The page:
According to Press TV, IG Metall aren’t just asking for a pay rise but also demanding the right for workers to temporarily switch to a 28-hour week to care for children or elderly relatives.
Employers say such a drastic change would be illegal and have threatened to go to court to stop the industrial action.
If the two sides can’t agree on the terms of the negotiation by late January, the stage could be set for longer, more damaging walkouts.
So-called “warning strikes” are a familiar feature of the annual collective bargaining process, with workers downing tools for a few hours to demonstrate at factory gates and in town squares.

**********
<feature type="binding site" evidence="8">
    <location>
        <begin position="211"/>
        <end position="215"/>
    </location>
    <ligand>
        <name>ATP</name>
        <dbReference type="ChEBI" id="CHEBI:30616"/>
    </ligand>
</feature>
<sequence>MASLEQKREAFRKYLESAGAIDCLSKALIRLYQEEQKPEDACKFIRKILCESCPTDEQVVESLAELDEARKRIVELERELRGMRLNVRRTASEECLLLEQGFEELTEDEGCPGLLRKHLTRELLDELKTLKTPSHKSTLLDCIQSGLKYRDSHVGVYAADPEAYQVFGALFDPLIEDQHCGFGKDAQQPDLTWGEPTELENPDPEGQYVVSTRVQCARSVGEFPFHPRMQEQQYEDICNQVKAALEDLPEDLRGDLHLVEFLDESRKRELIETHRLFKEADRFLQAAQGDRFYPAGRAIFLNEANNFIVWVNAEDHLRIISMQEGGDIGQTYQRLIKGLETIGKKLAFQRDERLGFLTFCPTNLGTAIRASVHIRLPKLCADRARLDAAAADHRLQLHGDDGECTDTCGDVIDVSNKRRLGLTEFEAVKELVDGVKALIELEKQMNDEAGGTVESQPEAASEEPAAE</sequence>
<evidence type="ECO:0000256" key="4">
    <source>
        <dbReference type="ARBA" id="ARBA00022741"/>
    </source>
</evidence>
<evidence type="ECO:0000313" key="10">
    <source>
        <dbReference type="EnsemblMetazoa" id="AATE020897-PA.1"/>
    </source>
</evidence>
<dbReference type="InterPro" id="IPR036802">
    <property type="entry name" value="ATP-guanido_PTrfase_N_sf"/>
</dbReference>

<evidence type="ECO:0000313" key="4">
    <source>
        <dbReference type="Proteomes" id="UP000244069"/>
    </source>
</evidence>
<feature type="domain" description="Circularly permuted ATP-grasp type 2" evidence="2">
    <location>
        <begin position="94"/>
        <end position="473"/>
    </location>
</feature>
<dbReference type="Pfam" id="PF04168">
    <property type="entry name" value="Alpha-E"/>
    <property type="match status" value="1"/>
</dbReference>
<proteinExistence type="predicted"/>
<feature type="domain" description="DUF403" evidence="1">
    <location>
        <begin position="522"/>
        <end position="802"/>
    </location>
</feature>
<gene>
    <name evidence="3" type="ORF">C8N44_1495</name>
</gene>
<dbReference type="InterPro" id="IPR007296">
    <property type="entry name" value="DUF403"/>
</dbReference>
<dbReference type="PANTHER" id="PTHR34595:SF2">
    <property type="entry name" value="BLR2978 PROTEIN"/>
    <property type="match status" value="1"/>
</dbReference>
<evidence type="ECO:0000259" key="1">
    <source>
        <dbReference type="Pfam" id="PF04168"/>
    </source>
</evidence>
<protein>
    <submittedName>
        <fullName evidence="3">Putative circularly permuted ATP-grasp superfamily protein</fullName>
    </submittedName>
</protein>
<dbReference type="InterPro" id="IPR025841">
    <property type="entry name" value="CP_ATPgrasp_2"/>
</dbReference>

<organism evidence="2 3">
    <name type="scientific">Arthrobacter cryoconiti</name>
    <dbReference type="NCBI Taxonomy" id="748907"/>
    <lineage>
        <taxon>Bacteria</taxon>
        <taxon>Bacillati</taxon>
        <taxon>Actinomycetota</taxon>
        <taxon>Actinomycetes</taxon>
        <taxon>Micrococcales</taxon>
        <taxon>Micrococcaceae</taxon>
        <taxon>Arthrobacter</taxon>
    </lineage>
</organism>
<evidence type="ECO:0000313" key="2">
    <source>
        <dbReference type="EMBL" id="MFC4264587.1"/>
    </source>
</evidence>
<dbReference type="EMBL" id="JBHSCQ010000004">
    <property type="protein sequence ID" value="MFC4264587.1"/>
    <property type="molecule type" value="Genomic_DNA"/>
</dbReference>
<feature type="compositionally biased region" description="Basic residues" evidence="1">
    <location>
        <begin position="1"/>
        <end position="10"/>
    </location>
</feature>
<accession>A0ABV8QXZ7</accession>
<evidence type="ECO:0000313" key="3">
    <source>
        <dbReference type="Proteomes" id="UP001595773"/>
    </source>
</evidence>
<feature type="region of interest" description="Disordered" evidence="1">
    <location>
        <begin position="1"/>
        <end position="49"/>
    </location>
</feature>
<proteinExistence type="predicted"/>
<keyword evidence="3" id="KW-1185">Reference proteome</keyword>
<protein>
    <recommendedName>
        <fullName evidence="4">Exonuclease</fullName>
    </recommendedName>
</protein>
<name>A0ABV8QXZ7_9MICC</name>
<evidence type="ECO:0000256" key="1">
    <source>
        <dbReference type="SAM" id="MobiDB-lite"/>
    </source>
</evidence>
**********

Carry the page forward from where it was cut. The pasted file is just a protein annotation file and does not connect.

But there has been no nationwide, open-ended strike in Germany since 2003.
IG Metall expects up to 700,000 to participate in the ritual, running for at least a week from Monday.
Strikes will stretch from Germany’s “rust belt” in western North Rhine-Westphalia State to Brandenburg, Saxony and Berlin in the former communist east and the hyper-modern car factories of southwestern Baden-Wuerttemberg.
At luxury carmaker Porsche, a Volkswagen subsidiary, workers flexed their muscles last week with a Thursday walkout.
Boasting some 2.3 million members, IG Metall is Europe’s largest trade union, representing workers of all kinds in industrial conglomerates like Siemens or Thyssenkrupp, steelmaking, the auto industry, electronics and textiles.
The sheer weight of the metal and electrical industries’ 3.9 million workers often draws other sectors along in its wake when it comes to pay deals — and 2018’s showdown could make for massive changes.
Unions are demanding a pay rise of 6 percent this year.
While the figure is triple the bosses’ initial offer of 2 percent, it is a classic starting position to wring out a compromise.